By Sierra Helmann, MLML Biological Oceanography Lab
This week's post comes to us from grad student Sierra Helmann. When not studying phytoplankton for her thesis research, she works in guest experience at the Monterey Bay Aquarium and takes great pride in exposing young audiences to marine science. After starring in our Open House play for the last two years, she took the lead role of Julia Platt in the aquarium's summer production of "Turning the Tides: The Story of Monterey Bay."
Acting is a very unique branch of science communication that taps into the power of imagination. Here, she speaks to its importance in engaging the public and acknowledging the historical contributions of women (HERstory).
Not all heroes wear capes, some wear dresses and their secret power is using a microscope. Women are often under acknowledged and under appreciated in the scientific field. There are many women who made discoveries that were vital to the advancement of science. These were women of impact who were seldom acknowledged for their heroic acts. One of these women of impact is Julia Platt. She was first and foremost a scientist. As a woman of her time, she couldn’t study and practice marine science as much as she would have liked; instead, she turned to policy to make an impact.
Julia Platt is celebrated in the Monterey Bay Aquarium’s summer deck show “Turning the Tide: The Story of Monterey Bay.” This summer I had the opportunity to portray Julia Platt. “Turning the Tide” brings the cultural history of Monterey to life with historical reenactments set against the backdrop of beautiful Monterey Bay.
An important message of the show is conservation. One part of the show discusses the rise and fall of the sardine population and consequently the sardine canning businesses. The show addresses how the advancement of fishing and canning technologies allowed people to fish and can fish faster than the fish were able to replenish their populations. Julia Platt, the mayor of Pacific Grove at the time, decided to set aside Marine Protected Areas of Monterey Bay so that the ecosystem could be protected and revived. Even people without a science background can appreciate marine conservation when the ideas are presented in an entertaining format. When people understand, they can be inspired, and inspiration can lead to action.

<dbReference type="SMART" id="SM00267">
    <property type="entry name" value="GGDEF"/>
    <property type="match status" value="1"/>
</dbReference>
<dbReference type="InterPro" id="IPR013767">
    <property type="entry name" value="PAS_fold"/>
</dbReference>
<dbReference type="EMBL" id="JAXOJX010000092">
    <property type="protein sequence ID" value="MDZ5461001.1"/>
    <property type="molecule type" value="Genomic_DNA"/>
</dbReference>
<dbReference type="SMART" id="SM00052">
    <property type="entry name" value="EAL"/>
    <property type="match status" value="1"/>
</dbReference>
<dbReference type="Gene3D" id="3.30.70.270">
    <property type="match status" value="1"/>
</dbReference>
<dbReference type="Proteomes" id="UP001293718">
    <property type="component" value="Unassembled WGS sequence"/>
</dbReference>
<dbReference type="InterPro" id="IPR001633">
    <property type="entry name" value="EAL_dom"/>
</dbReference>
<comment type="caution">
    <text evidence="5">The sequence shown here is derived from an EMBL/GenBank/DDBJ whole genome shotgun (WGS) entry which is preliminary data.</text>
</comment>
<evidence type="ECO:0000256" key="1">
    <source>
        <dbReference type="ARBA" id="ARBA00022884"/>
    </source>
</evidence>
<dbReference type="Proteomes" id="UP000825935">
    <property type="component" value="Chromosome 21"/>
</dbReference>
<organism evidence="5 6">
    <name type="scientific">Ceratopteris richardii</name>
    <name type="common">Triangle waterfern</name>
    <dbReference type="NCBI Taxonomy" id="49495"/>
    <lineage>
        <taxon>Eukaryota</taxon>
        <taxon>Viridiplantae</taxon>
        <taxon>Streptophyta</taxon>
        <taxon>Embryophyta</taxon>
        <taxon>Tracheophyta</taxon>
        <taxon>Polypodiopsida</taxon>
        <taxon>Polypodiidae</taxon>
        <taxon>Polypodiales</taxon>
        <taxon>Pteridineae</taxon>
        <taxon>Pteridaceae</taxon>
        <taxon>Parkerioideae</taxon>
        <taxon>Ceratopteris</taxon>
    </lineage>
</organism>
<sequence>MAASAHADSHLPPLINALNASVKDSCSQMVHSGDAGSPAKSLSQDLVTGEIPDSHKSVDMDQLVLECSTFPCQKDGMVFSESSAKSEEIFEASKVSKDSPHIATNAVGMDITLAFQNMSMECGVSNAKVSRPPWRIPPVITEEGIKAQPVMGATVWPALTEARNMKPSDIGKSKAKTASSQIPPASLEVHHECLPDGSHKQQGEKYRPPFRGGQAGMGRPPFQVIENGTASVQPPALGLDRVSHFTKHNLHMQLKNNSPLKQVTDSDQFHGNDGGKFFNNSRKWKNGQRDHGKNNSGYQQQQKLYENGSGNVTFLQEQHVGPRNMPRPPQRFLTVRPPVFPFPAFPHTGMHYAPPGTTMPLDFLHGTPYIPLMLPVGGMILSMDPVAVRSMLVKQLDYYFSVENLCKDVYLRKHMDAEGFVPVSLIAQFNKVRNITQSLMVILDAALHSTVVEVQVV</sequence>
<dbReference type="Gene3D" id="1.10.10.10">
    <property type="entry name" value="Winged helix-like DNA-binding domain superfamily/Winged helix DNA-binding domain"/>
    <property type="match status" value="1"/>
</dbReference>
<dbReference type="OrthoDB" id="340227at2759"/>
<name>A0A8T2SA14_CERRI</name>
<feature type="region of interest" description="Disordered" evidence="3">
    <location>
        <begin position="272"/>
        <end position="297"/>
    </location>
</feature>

Not every child is going to grow up to be a marine biologist, but every child can be inspired to conserve the ocean and to protect natural resources. “Turning the Tide: The Story of Monterey Bay” is unique because it provides the perfect opportunity to share important information in an informal way. The secret lies with how the information is presented. Theater and storytelling are ways to connect with people and can be a way to share important messages of conservation and sustainability. People are more able to remember information that they connect with or when they are entertained. If you have a topic you are very interested and passionate about, consider theater as a way to share it.
As a young girl, women scientists were heroes to me as they solved some of the largest problems that our world faced. I am so pleased that we will have more than 100 women joining Congress this term. I can’t wait to hear the stories they bring to the table. I just want today’s young people to know that a woman’s place is in the lab, contributing to the field of science, a woman’s place is on the stage, a woman’s place is in Congress, and a woman’s place is wherever she wants it to be.
One thing is for certain -- women play an important part in the sciences and history. Portraying a woman scientist (Julia Platt) of the past while a graduate student of Moss Landing Marine Labs was very special. “Turning the Tide: The Story of Monterey Bay” combined my passions for science, policy, storytelling, and the theater arts in a seamless show. I was able to connect with young people who had their own stories to tell. Perhaps a little girl sitting in the audience of “Turning the Tide" this summer will have been inspired and will grow up to make HERstory!